At the end of the match at the Etihad Stadium, two 20-year-olds from opposing teams embraced and covered their mouths, as is custom in football, when exchanging a few words.
One of those players was Erling Haaland, the Borussia Dortmund striker who dominated build-up to the Champions League quarter-final first leg given his goalscoring form in this competition and the fact his agent embarked on a European tour to discuss his client’s future last week.
The other player was the match-winner - Manchester City’s Phil Foden.
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Caption competitions took place after the full-time whistle on social media. “Manchester City’s future” and the like, but while Haaland’s destination this summer is unknown, City know they at least already have one of the prize assets in world football in Foden.
Carefully managed by Pep Guardiola since breaking into the first team, Foden is enjoying the season many hoped he would do after David Silva’s departure.
He’s still not in every starting XI Guardiola names – who is among their midfielders and forwards – but he has already racked up more minutes in the Premier League and Champions League this season than the last two campaigns combined.
From an England perspective the progression has been a joy to watch. To have Kevin De Bruyne beside you, Gabriel Jesus up top – with Sergio Aguero and Raheem Sterling remaining on the bench - and still be the player to score a winning goal in a Champions League quarter-final match. That is special.
The PFA Young Player of the Year award is surely Foden’s already, while it remains a season where he could end up helping City lift four trophies.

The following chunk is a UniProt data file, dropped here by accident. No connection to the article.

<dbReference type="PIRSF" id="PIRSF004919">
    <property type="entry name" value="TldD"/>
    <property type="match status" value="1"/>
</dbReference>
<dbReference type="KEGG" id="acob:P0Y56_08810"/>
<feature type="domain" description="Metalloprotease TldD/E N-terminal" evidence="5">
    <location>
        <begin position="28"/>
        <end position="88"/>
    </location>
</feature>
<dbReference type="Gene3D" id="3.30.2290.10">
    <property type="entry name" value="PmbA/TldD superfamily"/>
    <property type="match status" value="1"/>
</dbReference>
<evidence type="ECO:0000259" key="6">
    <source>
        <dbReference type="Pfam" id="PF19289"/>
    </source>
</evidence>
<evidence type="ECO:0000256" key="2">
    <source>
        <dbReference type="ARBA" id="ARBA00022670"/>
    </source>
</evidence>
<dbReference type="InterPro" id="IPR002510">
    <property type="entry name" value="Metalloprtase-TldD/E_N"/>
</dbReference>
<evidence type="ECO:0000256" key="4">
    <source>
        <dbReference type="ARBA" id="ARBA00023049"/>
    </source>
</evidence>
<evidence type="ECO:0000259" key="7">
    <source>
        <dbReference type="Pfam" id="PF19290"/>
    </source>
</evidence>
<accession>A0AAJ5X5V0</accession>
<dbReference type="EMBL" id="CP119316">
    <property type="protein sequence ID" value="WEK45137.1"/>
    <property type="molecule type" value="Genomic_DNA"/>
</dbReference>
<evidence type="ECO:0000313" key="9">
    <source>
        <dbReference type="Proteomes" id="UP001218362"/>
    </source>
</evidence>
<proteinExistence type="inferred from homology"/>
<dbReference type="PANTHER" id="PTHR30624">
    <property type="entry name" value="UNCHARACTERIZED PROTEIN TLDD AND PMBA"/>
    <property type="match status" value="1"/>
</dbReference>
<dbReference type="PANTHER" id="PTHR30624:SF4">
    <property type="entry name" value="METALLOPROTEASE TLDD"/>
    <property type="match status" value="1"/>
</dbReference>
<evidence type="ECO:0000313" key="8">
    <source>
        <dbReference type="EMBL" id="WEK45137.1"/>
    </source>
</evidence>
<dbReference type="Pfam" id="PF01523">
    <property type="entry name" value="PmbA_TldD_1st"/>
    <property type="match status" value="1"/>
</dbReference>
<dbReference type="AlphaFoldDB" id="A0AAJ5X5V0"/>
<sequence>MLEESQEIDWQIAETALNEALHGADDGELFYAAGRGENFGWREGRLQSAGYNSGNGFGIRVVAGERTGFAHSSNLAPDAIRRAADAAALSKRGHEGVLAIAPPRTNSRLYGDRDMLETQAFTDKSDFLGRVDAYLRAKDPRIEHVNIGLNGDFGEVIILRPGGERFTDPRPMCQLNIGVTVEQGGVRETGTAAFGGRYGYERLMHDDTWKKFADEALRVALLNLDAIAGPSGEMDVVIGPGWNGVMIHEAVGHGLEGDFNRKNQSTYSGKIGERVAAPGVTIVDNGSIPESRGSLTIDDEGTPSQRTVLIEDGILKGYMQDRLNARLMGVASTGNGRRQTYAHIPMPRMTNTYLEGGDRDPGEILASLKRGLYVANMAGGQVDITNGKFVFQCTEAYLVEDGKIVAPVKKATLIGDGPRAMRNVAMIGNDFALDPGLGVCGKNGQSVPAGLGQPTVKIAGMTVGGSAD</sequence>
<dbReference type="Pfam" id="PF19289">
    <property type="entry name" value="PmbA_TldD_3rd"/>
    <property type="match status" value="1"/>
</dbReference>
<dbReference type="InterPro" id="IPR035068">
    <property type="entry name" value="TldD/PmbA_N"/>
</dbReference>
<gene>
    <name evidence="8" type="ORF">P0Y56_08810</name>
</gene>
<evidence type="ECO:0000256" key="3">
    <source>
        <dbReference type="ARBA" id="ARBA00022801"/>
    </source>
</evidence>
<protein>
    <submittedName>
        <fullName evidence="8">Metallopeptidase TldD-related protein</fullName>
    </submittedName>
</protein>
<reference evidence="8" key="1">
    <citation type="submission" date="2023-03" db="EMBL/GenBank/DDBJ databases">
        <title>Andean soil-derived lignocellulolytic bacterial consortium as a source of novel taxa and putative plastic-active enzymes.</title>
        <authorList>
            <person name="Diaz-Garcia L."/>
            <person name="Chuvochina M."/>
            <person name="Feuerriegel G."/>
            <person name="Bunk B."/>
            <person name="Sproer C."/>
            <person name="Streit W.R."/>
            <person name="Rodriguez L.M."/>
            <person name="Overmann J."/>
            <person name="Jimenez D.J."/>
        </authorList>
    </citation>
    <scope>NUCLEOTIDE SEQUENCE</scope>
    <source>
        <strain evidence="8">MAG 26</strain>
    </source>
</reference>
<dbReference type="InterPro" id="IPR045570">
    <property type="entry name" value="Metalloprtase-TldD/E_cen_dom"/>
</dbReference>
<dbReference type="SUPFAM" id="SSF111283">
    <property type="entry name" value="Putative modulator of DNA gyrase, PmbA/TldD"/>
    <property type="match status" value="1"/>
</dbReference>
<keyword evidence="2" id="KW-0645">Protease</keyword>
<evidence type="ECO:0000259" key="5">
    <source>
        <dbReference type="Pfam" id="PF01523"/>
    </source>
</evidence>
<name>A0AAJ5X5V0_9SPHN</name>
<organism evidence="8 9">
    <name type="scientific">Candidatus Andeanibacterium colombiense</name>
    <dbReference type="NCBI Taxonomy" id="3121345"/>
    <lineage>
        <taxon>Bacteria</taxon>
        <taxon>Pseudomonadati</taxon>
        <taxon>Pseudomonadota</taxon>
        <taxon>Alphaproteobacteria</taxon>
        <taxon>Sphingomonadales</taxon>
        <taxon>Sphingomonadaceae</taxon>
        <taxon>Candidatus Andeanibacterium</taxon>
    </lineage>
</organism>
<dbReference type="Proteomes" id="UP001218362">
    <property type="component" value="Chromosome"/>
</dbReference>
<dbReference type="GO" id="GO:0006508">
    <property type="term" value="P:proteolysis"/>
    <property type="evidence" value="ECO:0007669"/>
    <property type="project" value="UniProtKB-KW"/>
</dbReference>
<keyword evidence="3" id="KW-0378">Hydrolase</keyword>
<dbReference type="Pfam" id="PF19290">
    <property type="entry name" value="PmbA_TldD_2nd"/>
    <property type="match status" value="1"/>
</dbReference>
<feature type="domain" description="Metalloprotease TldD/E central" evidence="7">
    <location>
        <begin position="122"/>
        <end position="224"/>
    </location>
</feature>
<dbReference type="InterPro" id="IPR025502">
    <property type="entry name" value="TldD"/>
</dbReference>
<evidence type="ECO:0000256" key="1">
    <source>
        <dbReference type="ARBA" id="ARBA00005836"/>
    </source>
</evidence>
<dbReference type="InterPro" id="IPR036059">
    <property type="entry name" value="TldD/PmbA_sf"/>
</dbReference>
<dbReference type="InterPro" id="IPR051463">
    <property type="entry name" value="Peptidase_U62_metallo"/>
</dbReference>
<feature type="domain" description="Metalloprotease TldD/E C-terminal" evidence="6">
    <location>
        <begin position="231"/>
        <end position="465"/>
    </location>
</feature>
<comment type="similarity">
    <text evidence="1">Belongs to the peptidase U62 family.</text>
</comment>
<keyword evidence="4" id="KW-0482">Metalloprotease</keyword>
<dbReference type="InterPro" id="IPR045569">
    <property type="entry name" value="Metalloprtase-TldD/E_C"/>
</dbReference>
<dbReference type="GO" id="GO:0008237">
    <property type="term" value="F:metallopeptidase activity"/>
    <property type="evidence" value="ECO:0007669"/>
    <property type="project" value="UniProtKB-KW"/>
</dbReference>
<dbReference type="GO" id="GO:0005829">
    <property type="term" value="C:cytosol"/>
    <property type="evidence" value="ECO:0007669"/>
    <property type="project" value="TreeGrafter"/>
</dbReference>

With each match that passes, he is also looking more and more likely to start – or at least play a prominent role off the bench – for England at the Euros this summer.
Gareth Southgate will have liked what he saw on Tuesday night, for then you also have Jude Bellingham.
It’s safe to say the 17-year-old earned another wave of fans with his performance against City.
The England teenager defies his age with his displays in the middle of the park. It was the case against Sevilla in the previous round, and on this occasion he was controversially denied a goal that could have made it 1-1 some 58 minutes before Dortmund eventually levelled the scores.
"I definitely think I won the ball fairly,” Bellingham told BT Sport afterwards. “It's a bit frustrating in a time when they've got so many cameras watching the game they don't wait for me to put the ball in the net and then check it.
“It's football, it's life, just got to get on with it. All I've been told is I've been booked and it's a free kick for them. I think they should have checked it. Apparently I've got my studs up, caught the goalkeeper and it's a foul."
A measured response from a teenager who first made his mark at Birmingham City before venturing to Dortmund last year.
His England spot this summer is less assured, but that hardly matters given what he is already doing is simply not typical of a 17-year-old footballer.
Bellingham was the second youngest starter in quarter-final history, and while surrounded by superstars he shone just as brightly as Foden, the third-youngest Englishman to score in a Champions League quarter-final.
The only pity for England is that both are unable to play in the semis.
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